Publication details for Professor Amanda EllisonBall, K., Lane, A. R., Smith, D. T. & Ellison, A. (2013). Site-Dependent Effects of tDCS Uncover Dissociations in the Communication Network Underlying the Processing of Visual Search. Brain Stimulation 6(6): 959-965.
- Publication type: Journal Article
- ISSN/ISBN: 1935-861X (print)
- DOI: 10.1016/j.brs.2013.06.001
- Keywords: Conjunction search, Posterior parietal cortex, Frontal eye fields, Spatial attention, Transcranial direct current stimulation.
- Further publication details on publisher web site
- Durham Research Online (DRO) - may include full text
Author(s) from Durham
The right posterior parietal cortex (rPPC) and the right frontal eye field (rFEF) form part of a network of brain areas involved in orienting spatial attention. Previous studies using transcranial magnetic stimulation (TMS) have demonstrated that both areas are critically involved in the processing of conjunction visual search tasks, since stimulation of these sites disrupts performance.
This study investigated the effects of long term neuronal modulation to rPPC and rFEF using transcranial direct current stimulation (tDCS) with the aim of uncovering sharing of these resources in the processing of conjunction visual search tasks.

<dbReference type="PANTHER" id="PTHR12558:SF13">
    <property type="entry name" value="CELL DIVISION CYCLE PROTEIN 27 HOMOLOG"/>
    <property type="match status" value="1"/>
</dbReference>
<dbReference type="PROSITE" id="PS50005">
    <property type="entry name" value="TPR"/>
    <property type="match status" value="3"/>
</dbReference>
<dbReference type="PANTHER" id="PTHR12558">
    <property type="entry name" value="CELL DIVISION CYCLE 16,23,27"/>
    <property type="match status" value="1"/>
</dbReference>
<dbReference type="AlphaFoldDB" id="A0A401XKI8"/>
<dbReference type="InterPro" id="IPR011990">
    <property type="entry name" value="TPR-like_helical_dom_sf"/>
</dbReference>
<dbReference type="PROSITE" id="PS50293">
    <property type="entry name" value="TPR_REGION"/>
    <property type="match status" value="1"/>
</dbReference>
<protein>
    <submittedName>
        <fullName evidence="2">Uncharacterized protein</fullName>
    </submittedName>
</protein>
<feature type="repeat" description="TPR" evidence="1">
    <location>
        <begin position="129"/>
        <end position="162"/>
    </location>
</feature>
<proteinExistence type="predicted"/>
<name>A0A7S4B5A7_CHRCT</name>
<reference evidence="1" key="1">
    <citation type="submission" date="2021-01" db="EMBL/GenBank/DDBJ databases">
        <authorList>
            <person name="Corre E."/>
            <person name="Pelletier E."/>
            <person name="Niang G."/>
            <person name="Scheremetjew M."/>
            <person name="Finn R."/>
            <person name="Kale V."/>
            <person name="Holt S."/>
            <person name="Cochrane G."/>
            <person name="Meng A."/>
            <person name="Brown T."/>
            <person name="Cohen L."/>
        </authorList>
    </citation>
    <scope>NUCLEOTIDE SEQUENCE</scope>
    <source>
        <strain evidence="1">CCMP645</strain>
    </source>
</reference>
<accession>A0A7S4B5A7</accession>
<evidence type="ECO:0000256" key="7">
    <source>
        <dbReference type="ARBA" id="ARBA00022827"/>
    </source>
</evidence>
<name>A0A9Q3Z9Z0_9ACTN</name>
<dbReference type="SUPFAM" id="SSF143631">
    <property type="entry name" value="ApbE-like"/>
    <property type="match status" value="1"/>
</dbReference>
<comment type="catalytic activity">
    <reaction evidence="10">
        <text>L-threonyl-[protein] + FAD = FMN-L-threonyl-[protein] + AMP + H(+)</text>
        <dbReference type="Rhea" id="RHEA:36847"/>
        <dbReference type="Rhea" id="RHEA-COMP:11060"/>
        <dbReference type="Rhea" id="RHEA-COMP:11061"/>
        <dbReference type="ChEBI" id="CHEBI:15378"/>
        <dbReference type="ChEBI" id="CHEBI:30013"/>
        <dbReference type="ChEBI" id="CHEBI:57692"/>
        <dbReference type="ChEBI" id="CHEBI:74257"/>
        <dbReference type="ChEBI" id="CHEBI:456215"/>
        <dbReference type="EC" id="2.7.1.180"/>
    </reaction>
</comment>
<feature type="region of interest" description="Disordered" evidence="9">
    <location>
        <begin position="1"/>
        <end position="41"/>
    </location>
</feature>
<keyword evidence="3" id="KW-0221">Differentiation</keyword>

Participants completed four blocks of conjunction search trials over the course of 45 min. Following the first block they received 15 min of either cathodal or anodal stimulation to rPPC or rFEF, or sham stimulation.
A significant interaction between block and stimulation condition was found, indicating that tDCS caused different effects according to the site (rPPC or rFEF) and type of stimulation (cathodal, anodal, or sham). Practice resulted in a significant reduction in reaction time across the four blocks in all conditions except when cathodal tDCS was applied to rPPC.
The effects of cathodal tDCS over rPPC are subtler than those seen with TMS, and no effect of tDCS was evident at rFEF. This suggests that rFEF has a more transient role than rPPC in the processing of conjunction visual search and is robust to longer-term methods of neuro-disruption. Our results may be explained within the framework of functional connectivity between these, and other, areas.